What is your most successful form of marketing?
My most successful form of marketing is word-of-mouth. I have done work for many families, where it starts with the daughter, then the mother, then the husband wants his closet organized too. The support of local business has been huge. For them to hand my cards out to their customers is an honor. Second to that has been showing up. Going to events, meeting people, making the connection.
When it is a service you sell you are the face of a product. I have to continually put myself out there. Of course social media has been a great form of putting myself out there as well. I established a website when I first started so it could act as a billboard for my business. Eventually I added on the Blog section so that people could get to to know me. If you are going to invite someone into your home you have to be comfortable with the. On my blog I try and make that personal connection so readers and potential clients can see if the relationship would be a good fit.
What inspires you and fuels your creativity?
I am inspired by everyday people. My eye always goes toward the most unusual looking person in the room. Fashion is like art, it’s subjective toward your opinion. But style can be seen on so many different people in so many different walks of life. I like to see how other people put themselves together.
My creativity comes through my own clients. I try and really listen to them, to their needs. In an effort to find a solution to their needs I feel like I am constantly learning new things.
I am also a confessed Pinterest addict! It feels like an unlimited supply of quotes, pictures and ideas. I am on it several times a day, which is not good for my time management skills!
What advice do you have for those looking to start their own business?
The work/life balance is a struggle. It takes patience, working very unusual hours and the development of thicker skin, because it all feels personal when it is yours.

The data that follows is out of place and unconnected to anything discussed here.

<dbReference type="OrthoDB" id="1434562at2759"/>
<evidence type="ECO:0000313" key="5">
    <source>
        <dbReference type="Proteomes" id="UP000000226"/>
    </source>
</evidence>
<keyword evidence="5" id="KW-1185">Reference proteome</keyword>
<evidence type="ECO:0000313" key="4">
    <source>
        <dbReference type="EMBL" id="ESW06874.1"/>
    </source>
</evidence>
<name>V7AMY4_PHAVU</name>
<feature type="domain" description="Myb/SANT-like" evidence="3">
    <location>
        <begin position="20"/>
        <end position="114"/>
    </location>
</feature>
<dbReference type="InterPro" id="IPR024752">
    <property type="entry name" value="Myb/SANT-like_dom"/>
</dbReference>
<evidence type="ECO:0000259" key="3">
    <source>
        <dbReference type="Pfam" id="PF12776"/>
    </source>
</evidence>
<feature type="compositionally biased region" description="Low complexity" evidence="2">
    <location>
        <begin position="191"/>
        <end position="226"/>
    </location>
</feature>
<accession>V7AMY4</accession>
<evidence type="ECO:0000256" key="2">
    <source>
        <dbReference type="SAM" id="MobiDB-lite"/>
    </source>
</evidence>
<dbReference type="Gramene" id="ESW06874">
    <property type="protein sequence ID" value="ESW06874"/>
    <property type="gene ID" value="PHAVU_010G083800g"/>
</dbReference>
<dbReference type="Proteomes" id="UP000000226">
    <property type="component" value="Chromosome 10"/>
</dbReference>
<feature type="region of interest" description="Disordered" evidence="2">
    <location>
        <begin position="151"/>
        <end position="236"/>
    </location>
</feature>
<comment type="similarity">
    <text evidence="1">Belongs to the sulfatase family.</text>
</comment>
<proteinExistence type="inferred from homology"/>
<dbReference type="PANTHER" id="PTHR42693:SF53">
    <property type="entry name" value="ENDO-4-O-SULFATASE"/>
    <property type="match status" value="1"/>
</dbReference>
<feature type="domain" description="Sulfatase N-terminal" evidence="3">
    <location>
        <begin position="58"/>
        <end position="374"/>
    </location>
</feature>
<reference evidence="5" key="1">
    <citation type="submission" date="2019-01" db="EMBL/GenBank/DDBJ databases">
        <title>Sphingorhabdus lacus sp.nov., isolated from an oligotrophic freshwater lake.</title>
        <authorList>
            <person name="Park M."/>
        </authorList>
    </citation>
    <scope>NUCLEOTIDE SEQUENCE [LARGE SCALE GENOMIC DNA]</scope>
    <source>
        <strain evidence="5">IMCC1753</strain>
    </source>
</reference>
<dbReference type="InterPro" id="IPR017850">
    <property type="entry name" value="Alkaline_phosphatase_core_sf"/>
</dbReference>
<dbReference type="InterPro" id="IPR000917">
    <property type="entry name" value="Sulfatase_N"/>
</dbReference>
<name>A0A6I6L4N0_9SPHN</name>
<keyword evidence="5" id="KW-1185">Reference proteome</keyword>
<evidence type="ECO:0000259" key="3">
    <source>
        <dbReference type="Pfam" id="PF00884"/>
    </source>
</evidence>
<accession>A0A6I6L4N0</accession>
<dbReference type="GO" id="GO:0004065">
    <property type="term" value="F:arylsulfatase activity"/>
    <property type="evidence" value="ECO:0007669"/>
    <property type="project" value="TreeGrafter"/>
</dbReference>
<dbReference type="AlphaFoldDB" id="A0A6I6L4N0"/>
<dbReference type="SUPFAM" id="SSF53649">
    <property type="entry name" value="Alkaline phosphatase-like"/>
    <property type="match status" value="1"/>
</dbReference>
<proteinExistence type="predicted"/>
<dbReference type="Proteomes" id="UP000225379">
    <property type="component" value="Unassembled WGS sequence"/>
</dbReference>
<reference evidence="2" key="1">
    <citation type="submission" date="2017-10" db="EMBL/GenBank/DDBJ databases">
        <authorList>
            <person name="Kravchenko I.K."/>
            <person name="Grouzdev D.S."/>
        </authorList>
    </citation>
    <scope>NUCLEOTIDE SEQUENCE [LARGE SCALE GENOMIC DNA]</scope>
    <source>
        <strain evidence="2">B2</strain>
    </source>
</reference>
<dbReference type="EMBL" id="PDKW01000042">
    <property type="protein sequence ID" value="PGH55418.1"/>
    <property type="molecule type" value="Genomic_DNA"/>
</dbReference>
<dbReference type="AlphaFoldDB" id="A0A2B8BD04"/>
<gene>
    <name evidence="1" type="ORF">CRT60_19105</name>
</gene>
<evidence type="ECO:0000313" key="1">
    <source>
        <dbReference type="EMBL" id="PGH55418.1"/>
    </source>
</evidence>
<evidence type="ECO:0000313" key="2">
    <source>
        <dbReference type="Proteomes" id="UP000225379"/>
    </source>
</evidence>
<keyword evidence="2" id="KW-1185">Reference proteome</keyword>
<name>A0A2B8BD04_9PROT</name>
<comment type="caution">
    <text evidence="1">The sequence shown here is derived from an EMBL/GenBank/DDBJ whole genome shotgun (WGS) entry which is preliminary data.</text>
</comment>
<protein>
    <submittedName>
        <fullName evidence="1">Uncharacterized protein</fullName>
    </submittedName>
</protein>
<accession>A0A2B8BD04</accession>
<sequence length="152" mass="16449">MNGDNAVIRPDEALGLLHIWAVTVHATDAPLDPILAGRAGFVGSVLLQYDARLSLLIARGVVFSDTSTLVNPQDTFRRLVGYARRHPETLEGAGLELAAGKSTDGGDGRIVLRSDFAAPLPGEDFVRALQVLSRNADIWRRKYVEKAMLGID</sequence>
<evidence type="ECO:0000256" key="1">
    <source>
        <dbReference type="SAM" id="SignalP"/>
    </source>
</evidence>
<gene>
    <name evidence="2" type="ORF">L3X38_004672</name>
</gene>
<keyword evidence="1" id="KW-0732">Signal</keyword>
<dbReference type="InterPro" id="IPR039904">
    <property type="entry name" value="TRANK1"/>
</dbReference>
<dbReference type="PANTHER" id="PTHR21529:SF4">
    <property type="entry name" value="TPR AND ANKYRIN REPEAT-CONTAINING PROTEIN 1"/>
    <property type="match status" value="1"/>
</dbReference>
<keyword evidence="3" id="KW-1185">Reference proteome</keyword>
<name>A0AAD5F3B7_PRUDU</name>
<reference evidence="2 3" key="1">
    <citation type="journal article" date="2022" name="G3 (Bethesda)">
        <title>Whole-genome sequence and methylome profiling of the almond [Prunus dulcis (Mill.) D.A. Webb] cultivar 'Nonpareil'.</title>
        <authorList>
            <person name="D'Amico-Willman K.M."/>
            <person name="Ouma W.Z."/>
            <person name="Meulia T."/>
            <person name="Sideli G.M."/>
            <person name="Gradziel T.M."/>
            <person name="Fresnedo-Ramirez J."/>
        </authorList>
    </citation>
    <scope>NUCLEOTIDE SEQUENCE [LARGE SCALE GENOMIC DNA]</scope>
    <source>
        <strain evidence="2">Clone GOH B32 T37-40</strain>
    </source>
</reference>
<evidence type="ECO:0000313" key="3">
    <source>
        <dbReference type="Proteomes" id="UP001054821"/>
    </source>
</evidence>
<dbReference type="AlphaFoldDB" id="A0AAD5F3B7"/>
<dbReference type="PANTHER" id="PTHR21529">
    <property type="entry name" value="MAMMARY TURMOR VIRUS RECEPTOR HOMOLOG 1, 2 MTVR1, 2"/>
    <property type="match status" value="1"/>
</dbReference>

My very first business card was printed on a complete whim. When I thinking about this as an idea someone asked for service type donation baskets for a charity auction. I very nervously offered up my idea of cleaning out a closet. They asked if I had a card. I basically had to pretend that I had a real legitimate business. That “Fake it till you make it” quote is so true.
Listen to what your customer is saying. If you can make them happy while you are doing what you love you are on the right track. Ask for support. There were so many times that things would get slow, or I would make a mistake that I would listen to all the negatives in my head and want to just throw in the towel. My friends and family were my biggest cheerleaders and kept me going. They still do. You are going to make mistakes. Take them in stride and learn from them. Nobody is successful overnight. Don’t be afraid to talk to other business owners and ask questions.
Network, network, network. Attend different events and talk to people. I can’t believe how one small connection can lead me to the most amazing opportunities. Taking the time to take interest in someone else’s achievements often comes back in a positive way for you. Don’t forget to look back. When I feel like I am failing or find myself beating up on myself I try and look back. When I look back I can see how far I’ve come.
Just for fun…
What are three things on your lifelong bucket list?
(I have to say this is hard as I haven’t really thought of it before…I need to start making a good list!)
1. Take my daughter to Paris and eat chocolate croissants at an outside café.
2. Buy and restore and old home. My husband and I are always on the hunt. We just need the extra time and money!
3. Be hired as a writer. Maybe a book? Maybe just a column? I was surprised to discover how much I actually enjoyed writing the blog part of my website.
How would you describe your personal style in one sentence?
A little bohemian, a little glam and a little rock star and most of all comfortable.